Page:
Dark reality of how elephants are 'broken' for rides as charity drops Martin Clunes

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Martin Clunes has been dropped by charity Born Free following an outcry after he climbed onto an elephant .

The actor clambered onto the majestic animal using its ears and trunk for the ITV show My Travels And Other Animals.

But his actions have sparked fury with campaigners calling for ITV to scrap the show and delete it from its catch up channels.

Born Free chief Howard Jones said: “We can confirm that, with much regret, Martin Clunes is no longer a patron.

“Born Free has always been opposed to the exploitation of captive wild animals for entertainment and human interactions, including riding elephants.”

Martin Clunes trying to climb up onto an elephant via the elephant’s trunk

 

The broadcaster has said it was “deeply unfair” and “misrepresentative” to suggest the show endorsed cruelty, as Clunes “made it very clear he had serious concerns about elephants carrying people”.

Audrey Gaffney, co-founder of the Ethical Bucket List, which wants to change the way people travel, has revealed the harrowing ways elephants are ‘trained’ to give people rides.

She explained: “For many tourists travelling to Asia, an elephant ride is on top of their ‘bucket list’.

“It’s easy to get caught up in the vibrant colourful religious festivals in India or the exotic tropical landscapes of the islands of Thailand and Vietnam.

“In this setting seeing elephants dressed, painted and paraded through the streets or carrying excited groups of tourists on their backs is considered their customary role.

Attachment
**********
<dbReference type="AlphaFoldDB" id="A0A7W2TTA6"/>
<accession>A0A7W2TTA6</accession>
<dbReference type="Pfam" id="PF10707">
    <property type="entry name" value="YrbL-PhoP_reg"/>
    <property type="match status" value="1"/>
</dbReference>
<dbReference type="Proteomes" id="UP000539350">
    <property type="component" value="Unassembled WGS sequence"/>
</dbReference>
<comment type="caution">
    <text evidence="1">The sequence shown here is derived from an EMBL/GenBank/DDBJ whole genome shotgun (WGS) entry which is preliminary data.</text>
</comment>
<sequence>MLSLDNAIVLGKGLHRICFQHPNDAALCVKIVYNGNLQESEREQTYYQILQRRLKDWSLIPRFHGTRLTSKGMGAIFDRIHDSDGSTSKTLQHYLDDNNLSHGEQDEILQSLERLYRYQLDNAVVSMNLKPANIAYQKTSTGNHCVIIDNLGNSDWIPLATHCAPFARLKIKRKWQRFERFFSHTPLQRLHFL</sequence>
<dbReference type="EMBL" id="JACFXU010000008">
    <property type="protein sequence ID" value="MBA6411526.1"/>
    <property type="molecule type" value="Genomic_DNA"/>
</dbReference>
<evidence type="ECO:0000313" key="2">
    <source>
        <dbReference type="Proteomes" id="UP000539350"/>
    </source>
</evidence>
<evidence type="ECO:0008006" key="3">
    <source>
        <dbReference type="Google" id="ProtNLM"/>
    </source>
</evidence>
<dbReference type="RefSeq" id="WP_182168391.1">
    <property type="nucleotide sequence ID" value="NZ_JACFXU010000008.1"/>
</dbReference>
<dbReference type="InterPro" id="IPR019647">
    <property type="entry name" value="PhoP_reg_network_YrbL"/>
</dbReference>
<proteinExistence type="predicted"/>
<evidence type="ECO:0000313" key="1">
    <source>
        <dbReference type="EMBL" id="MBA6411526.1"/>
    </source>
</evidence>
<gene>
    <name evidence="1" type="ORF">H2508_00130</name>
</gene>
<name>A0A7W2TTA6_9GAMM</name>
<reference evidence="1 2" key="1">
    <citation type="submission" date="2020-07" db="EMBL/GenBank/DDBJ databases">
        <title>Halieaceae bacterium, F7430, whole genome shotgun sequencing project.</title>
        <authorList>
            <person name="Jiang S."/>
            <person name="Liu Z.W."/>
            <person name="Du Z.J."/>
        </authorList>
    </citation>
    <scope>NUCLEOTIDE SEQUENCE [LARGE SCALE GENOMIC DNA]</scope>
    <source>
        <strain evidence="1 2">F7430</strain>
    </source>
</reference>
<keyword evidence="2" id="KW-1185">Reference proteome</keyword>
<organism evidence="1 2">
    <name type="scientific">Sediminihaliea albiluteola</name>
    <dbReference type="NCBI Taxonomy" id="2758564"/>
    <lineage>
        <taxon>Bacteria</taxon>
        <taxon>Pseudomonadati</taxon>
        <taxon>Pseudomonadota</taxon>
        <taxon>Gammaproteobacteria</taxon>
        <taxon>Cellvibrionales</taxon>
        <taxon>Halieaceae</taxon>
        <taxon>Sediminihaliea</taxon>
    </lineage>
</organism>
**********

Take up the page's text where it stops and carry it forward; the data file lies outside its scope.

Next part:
Martin clambers up onto the elephant’s back

Martin clambers up onto the elephant’s back

 

“As this view of their role is steeped in religion and tradition it is normally accepted by tourists as commonplace and many believe harmless.

“However the truth is that these scenes hide a very dark reality for the animals involved.”

Audrey explains that to be trained in this way, elephants must be captured when they are very young.

She said: “Capturing the young will normally involve the death of up to four adult elephants that protect the young.

“Also as a result of crude capture methods, many of the captive young do not survive.

The elephants are kept in cramped conditions to ‘break’ them

“As wild animals elephants don’t naturally parade around festivals or allow people to ride them, to get them to perform requires a cruel painful process for the animal.

“The animal needs to be conditioned into submission, this process is known as ‘the crush’ or Phajaan, as it literally requires crushing the young elephant’s spirit.

“The process will always involve beatings and violence, the elephant will be kept in a box no bigger than themselves or tied between two trees.

“They are then subjected to systematic beatings, starvation and lack of water.

“This will continue until the animal’s spirit is broken or they die.”

Elephants are then tortured until their “spirit is crushed”

Heartbreaking, because elephants are so intelligence this process can take a long time.

Audrey said: “Once the creature is broken their life does not improve and starvation, beatings and over work are a normal existence.

“An elephant’s physiology does not support riding as the spine is upright which is where the saddle or rider will go.

“An elephant’s skin is extremely sensitive, especially behind their ears, which is why you will see hooks, nails or sticks used in this location to keep the animal submissive.”

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